On the Charts: Leona Lewis Makes History With "Spirit"-ed Debut

April 16, 2008 10:50 AM ET

The Big News: Aided by the collective powers of Simon Cowell and Oprah, Artist to Watch Leona Lewis' first album Spirit rocketed to the top of the chart, selling 204,841 copies on its way to becoming her the first British solo artist to ever have a debut album open atop the U.S. charts. A pair of country artists occupied two and three, with George Strait's Troubadour and James Otto's Sunset Man selling in the 50Ks. NOW 27 clung to number four, while R.E.M.'s Accelerate hung around at five after debuting last week at two.

Debuts: R&B artist/sex tape star Ray J and his All I Feel came in at number seven. The physical release of Nine Inch Nails' Ghosts I-IV debuted at fourteen with 25,807 copies. Nick Cave's Dig, Lazarus, Dig!!! took sixty-fourth, the Breeders' Mountain Battles slotted ninety-eighth, Tapes N Tapes' sophomore set Walk It Out seeded 116 and, for some reason, 8,078 people bought Punk Goes Crunk.

Last Week's Heroes: Diddy's Day26 suffered the biggest fall, stumbling from four to eighteen. It what's becoming an ongoing joke, Alvin & the Chipmunks soundtrack remained in the upper tier despite dropping from five to six. And Carrie Underwood's Carnival Ride joined the double platinum club after twenty-five weeks.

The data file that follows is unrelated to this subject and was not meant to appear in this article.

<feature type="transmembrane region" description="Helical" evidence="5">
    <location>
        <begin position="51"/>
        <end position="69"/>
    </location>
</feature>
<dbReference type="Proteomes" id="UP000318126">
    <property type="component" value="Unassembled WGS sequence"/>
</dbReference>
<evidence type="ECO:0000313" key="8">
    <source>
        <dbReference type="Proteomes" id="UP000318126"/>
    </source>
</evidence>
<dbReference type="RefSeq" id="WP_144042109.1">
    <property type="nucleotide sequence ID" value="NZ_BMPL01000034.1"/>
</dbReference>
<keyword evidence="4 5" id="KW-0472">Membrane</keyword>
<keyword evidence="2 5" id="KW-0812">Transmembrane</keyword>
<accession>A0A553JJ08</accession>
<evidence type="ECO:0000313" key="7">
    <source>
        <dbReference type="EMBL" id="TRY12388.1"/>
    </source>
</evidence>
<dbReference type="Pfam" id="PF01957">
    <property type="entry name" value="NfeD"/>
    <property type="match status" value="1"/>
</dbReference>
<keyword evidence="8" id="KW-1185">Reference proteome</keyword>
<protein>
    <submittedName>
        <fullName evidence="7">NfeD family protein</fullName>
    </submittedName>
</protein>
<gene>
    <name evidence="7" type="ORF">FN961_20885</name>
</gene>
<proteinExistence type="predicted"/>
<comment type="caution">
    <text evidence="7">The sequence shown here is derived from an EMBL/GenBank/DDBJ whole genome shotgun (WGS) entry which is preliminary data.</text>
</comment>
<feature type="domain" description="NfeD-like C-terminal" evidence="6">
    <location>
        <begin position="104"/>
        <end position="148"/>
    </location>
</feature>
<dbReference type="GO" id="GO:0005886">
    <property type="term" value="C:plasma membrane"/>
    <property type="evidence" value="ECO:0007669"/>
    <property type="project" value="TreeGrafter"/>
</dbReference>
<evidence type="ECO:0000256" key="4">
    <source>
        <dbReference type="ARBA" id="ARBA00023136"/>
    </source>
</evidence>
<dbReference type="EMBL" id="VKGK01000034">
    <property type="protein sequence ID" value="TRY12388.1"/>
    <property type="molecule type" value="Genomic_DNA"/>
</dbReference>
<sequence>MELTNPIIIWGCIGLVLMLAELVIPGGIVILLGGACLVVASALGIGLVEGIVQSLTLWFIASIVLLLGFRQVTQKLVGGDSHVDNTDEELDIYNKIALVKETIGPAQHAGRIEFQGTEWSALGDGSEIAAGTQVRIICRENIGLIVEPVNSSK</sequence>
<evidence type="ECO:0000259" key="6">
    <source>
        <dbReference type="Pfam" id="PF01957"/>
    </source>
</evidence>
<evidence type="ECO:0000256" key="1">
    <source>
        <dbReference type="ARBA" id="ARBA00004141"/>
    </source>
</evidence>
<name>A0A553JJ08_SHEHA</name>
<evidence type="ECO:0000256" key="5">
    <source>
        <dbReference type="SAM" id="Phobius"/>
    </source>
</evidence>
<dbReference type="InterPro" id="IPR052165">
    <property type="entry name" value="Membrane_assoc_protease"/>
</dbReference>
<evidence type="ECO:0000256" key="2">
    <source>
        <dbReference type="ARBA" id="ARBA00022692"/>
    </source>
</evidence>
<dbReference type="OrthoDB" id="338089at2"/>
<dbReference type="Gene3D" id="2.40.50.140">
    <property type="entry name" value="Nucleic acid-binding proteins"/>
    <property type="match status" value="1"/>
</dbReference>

To read the new issue of Rolling Stone online, plus the entire RS archive: Click Here

Music Main Next
Daily Newsletter

Get the latest RS news in your inbox.

Sign up to receive the Rolling Stone newsletter and special offers from RS and its
marketing partners.


We may use your e-mail address to send you the newsletter and offers that may interest you, on behalf of Rolling Stone and its partners. For more information please read our Privacy Policy.

Song Stories

“Money For Nothing”

Dire Straits | 1984

Mark Knopfler wrote this song with Sting, and it wasn’t without controversy. The Dire Straits frontman's original lyric used the word “faggot” to describe a singer who got their “money for nothing and their chicks for free.” Even though the slur was edited out in many versions, the band, and Knopfler, still took plenty of criticism for the term. “I got an objection from the editor of a gay newspaper in London--he actually said it was below the belt,” Knopfler told Rolling Stone. Still, "Money For Nothing," undoubtedly augmented by its innovative early computer-animated video, stayed at Number One for three weeks.

More Song Stories entries »